There are only a few brain characteristics for which the term sexually dimorphic, which literally means having two forms, is appropriate, that is, for which there is minimal or no overlap between the form of this characteristic in males and females (e.g., the size of the sexually dimorphic nucleus of the preoptic area, which is three to eight times larger in male rats compared to female rats, Swaab, 1995). For most documented sex differences in the brain, however, and in particular in regions involved in behavior, emotion, and cognition, there is a considerable overlap between the distributions of the two sexes.
That’s all very accurate, and you could say it is Joel’s main point, and an important and completely valid one. But Joel goes on, immediately afterwards, to claim that:
It follows, that individuals may have the “female” or the “male” form for any of these non-dimorphic characteristics.
What? No! It totally doesn’t follow at all. The previous sentences clearly establish that “female” or “male” forms DO NOT EXIST.
Joel continues: The question then becomes whether the brain of a given individual is homogenous or heterogeneous with respect to the “male/female” type of its brain characteristics.
This is the straw man (or straw person) argument. If most sex differences are not really dimorphic, then the idea of scoring individual regions as either male or female rests on a conceptual fallacy. It is thus no surprise that hardly any individuals meet this measure of internal consistency. The way the experiment is framed practically guarantees it.
The main problem with this framing is that it ignores the fact that most of the variation in the measured parameters has nothing to do with sex. This is the same situation as with height. If there were no males or females, humans would still show a normal, bell-shaped distribution in height. The sex difference acts on top of that, making males a little taller and females a little shorter, on average, thus creating two, overlapping distributions.
We can’t predict a person’s height from their sex, or vice versa, because there are not two distinct forms. What we can say is that any given woman – whatever her actual height – would probably have been a little taller if she were a man (but otherwise genetically unchanged).
I’m going to betray my true nerd background here and use an analogy from Dungeons and Dragons. In this game, each player creates a character – a Fighter or Wizard, or Thief, etc. This process begins by defining values for six different traits: Strength, Intelligence, Wisdom, Dexterity, Constitution and Charisma. Each of these values is determined by rolling three 6-sided dice and adding up the values. Because there are lots of combinations that can give values near the average and few that can give values at the extremes, this creates a normal distribution with a range from 3-18 and a mean value of 10.5, for each trait. So, you’ll have lots of values at 10 or 11, slightly fewer at 9 and 12, and so on, until we get to very few at 3 or 18.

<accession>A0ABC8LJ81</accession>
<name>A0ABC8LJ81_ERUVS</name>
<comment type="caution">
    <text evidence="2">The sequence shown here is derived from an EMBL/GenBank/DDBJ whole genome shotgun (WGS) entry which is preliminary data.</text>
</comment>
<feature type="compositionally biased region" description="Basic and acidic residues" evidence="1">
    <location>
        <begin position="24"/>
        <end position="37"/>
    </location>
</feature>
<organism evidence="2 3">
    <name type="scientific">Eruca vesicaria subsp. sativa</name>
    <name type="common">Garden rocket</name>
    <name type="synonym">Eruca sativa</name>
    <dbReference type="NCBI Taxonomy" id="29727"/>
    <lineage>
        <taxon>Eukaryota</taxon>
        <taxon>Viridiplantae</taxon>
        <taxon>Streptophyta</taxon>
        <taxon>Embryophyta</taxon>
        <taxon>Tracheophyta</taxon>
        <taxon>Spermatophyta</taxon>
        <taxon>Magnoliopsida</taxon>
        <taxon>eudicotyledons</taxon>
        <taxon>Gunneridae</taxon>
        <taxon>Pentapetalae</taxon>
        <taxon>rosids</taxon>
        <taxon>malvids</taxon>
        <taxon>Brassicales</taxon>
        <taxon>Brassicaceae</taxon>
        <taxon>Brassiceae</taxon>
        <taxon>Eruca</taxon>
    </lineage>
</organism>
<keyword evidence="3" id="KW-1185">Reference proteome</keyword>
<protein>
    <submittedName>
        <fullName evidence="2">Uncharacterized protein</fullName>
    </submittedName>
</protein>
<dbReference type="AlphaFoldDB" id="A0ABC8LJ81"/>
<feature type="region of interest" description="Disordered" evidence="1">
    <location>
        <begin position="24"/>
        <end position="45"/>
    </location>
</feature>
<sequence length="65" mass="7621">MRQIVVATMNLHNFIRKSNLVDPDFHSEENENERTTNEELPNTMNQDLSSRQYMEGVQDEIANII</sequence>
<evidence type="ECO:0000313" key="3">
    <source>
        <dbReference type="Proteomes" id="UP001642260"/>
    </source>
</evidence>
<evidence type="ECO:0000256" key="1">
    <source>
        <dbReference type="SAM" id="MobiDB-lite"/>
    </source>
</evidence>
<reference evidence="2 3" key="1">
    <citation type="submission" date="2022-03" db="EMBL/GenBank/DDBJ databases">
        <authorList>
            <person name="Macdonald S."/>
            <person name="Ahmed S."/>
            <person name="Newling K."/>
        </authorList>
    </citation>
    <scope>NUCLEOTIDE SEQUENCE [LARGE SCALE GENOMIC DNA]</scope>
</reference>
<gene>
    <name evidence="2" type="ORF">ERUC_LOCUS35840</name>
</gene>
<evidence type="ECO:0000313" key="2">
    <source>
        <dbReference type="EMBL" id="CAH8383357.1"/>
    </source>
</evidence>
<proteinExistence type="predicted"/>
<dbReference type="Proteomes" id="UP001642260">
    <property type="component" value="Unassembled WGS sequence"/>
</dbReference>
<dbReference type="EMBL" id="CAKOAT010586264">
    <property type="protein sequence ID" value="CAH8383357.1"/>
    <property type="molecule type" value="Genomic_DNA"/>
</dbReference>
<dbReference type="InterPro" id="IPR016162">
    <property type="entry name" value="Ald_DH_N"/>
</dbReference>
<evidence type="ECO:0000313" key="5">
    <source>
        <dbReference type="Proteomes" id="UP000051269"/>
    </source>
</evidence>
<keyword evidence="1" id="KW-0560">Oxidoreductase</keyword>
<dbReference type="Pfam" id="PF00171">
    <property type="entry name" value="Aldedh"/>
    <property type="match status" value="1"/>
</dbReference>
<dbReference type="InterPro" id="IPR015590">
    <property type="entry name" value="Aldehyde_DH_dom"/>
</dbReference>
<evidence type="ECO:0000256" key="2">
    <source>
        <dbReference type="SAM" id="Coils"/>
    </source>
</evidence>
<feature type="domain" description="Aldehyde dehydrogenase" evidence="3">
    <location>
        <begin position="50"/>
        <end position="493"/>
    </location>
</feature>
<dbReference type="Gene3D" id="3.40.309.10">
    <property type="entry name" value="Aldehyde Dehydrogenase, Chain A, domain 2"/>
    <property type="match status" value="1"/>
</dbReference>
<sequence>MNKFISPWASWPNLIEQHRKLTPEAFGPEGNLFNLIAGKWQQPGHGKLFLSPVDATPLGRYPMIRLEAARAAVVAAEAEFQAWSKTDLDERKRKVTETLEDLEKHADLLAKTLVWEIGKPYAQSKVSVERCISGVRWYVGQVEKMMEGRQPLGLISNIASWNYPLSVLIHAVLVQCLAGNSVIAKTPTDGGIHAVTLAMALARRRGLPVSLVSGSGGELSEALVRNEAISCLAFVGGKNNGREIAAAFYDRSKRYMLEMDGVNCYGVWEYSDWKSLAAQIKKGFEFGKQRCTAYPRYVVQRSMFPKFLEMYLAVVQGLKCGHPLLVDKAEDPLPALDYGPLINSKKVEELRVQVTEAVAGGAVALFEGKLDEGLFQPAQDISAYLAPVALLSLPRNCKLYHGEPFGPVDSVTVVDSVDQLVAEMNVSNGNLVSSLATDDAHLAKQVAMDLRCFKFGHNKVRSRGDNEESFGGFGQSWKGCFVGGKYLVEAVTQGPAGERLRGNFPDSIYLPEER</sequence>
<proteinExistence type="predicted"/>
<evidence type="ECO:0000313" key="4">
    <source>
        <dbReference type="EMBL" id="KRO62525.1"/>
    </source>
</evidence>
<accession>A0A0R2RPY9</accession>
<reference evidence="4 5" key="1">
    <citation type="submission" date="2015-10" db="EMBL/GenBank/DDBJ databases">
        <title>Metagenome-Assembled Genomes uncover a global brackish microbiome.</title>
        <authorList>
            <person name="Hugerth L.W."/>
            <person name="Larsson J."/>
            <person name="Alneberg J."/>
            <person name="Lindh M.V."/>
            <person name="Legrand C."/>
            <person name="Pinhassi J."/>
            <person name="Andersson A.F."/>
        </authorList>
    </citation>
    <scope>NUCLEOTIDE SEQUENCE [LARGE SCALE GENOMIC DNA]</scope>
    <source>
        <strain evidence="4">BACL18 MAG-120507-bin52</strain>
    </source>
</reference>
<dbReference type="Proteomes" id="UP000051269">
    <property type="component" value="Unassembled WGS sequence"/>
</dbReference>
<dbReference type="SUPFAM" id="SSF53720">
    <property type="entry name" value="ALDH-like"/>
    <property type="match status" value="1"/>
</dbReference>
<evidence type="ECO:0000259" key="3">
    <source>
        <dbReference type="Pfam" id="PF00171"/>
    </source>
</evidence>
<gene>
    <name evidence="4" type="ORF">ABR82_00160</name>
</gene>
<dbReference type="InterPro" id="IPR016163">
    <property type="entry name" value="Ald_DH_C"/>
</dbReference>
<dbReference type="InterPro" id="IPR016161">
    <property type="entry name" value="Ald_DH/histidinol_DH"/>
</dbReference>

Now, imagine that after we roll these values we apply a sex modifier. A small difference, up or down, on various traits, depending on whether the character is male or female. (In the game, this is done depending on whether you are an elf, dwarf, hobbit, half-orc, etc.). Let’s say +1 to strength for males and -1 to strength for females. All that would do is shift the mean of the males to 11.5 and the mean of females to 9.5. There would still be a huge overlap. If you define 19 (the only point at the high end with no overlap) as the “male form”, then very few males would show it – the ones who do would have to have started at 18, just by chance.
The same applies in the brain. Say there is some region that is slightly larger in males than in females, such that the distribution in males extends at the extreme end to sizes beyond that seen in any females. If a given male shows such a value, this does not mean that that part of their brain has been extremely masculinised. It is much more likely that they simply started at that end of the distribution to begin with, independent of any sex effects. Being male just shifted it a little further. Likewise, those bits of the brain that are in the middle of the distribution are not necessarily any less masculinised. They probably just started nearer that value.
We have no idea what factors at a cellular level give rise to the primary distribution in size of different brain regions between individual humans and we don’t know which factors give rise to the sex difference – these could be the same or different. The overall size distribution could mainly reflect, say cell number, while the sex difference could reflect growth of nerve fibres (dendrites) and number of synaptic connections. In fact, in animals, different cellular-level parameters are affected by sex in different parts of the brain. How these relate to crude measures of overall volume of different brain regions is largely unknown. More importantly, how the volume of various brain regions relates to differences in their function is almost completely unknown.